After my GM for yesterday suffered from a nasty case of the “I’ve been ill! My girlfriend has been ill! There’s been a Christmas! Work!” and couldn’t run his game on Saturday I stepped in by grabbing an old Dragon Warriors scenario (A Shadow On The Mist from The Way of Wizardry) and the draft of the Fate Core rules.
(There are spoilers for A Shadow On The Mist ahead.)
Character creation went fairly smoothly, with just two problems (which I didn’t make a fuss about because it was a one-shot organised at the eleventh hour).
I was a little concerned that some of the characters’ aspects were rather too focused on the same things. I suspect there are a number of factors that contributed to this.
First, being in a rush (needing to character creation and an adventure in one day) and defining a very vague world to play in (it is fantasy with a medieval feel). This didn’t give a great deal for players to latch onto with aspects and demanded a lot of creativity from them.
This also meant that the players didn’t get a lot of notice about what the game was going to be, so didn’t have a lot of time to think about what sort of characters they wanted to play.
There was also a lack of experience (among the PCs) with Fate and lots of experience with D&D and similar games where for many games it is enough to be a Tough Fighter. If I continued running the game, I’d let players significantly adjust their aspects for at least the first few sessions so they could flesh out their backgrounds and what they meant to the characters.
For future games, I think I’ll put together (or pillage from elsewhere) a sheet of questions to spark background ideas and give them to the players at least a week in advance.
The second problem—what a lot of space is devoted to problems, they really weren’t bad, I just want to think about what caused them and try to avoid them in the future—was that the example stunts were generally treated as a shopping list rather then an example of how to build your own stunts. I’m going to blame the “being in a rush” thing for this.
Weapons and Armour. I decided that I didn’t want the game to revolve around the toys so I ruled that everybody would get appropriate mundane equipment for their skills, but that “nice” equipment could be bought as an extra for 1 refresh. “nice” in this context meant Weapon: 2, Armor: 2 or some appropriate bonus for any other kind of equipment plus an aspect describing it.
This allowed players to have Massive Platemail or The Enchanted Sword of Ilderial. In the end, only one player took advantage of this with a distinctive suit of armour that was a prize signifying his victory in a fighting competition.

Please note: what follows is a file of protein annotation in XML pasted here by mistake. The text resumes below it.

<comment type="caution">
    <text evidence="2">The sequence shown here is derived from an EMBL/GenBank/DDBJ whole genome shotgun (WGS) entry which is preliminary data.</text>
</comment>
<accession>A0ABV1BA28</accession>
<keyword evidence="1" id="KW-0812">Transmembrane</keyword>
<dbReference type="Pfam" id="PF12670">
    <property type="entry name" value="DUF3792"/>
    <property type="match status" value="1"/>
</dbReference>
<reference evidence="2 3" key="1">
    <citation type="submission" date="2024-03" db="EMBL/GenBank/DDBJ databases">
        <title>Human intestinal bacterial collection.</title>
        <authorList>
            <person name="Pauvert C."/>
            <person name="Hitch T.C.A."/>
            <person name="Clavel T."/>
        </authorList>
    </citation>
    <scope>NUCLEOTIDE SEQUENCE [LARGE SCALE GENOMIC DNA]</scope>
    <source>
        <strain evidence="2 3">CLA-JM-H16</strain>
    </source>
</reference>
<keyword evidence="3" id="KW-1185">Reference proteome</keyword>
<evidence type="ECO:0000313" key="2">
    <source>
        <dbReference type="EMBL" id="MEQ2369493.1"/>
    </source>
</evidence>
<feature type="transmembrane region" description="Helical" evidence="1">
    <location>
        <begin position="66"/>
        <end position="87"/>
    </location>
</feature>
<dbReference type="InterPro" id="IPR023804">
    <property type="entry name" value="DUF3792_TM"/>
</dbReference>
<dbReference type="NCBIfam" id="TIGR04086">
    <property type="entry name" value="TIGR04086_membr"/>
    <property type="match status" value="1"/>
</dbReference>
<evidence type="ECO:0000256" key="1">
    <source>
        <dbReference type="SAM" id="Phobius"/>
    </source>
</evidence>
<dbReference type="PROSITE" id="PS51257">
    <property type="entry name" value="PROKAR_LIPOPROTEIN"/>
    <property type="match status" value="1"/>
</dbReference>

Magic. I went down two routes for this.
I had a Dwarven Cleric who I dropped a variation of The Subtle Art rules on. He took a skill called Invocation and used it to perform blessings. (I removed the 30 minutes in a dark room requirement, but reduced the time span down to that of an ordinary Create An Advantage). He also took a stunt which allowed him to use the skill to make melee attacks with his holy weapon.
Representing the forces of the arcane, was a wizard using the Schools of Power rules from the revised Extras chapter. He created an arcane order devoted to collecting knowledge (and suffered more than the rest on trying to come up with aspects as he had 8 to deal with instead of 5).
Both sets of magic rules worked well in practise, with lots of creating of advantages. That turned out to be the theme of the game…
Between having fewer fate points in hand,
a limit on one fate point spent to invoke aspects per roll and the rules for getting a boost when you succeed with style on defence and when you hit for no stress on attack… there were lots of aspects being created. This… I like, a lot.
The scenario I was (more or less straight of the book) was somewhat flawed in that it didn’t give the characters any motivation to explore most of the “dungeon”. It was very much a case of “We’ve found the sword and we’re pretty sure that the tax money is days away now, let’s go home” after they’d explored about half the area.
It seems I also failed to telegraph the importance of the sword (containing the secret message to a conspirator) enough as it was grabbed, not investigated, then returned to the (evil) employer (allowing his plot to assassinate the Baron to go unchallenged).
I definitely need more experience at setting the challenge level of fights. I think I was getting there—the second zombie the party fought was definitely hurting them more then the first… although it was aided by the wizard who never bothered moving away from it—but ran in to the “We have what we came for” issue I mentioned earlier before getting on to the third fight.
Still, despite those issues, the game seemed to be fun for everyone so I’m going to chalk it up as a success (both as a game and as a learning experience for me). It managed to prove Fate to me as a game that works in the context of a dungeon crawl (I’d never run a Fate game with a significant amount of exploration before) and for traditional fantasy. This has given me the confidence to follow through with something I’ve been plotting for the last few weeks and offer up a Planescape inspired Fate campaign for my London based Tuesday night group.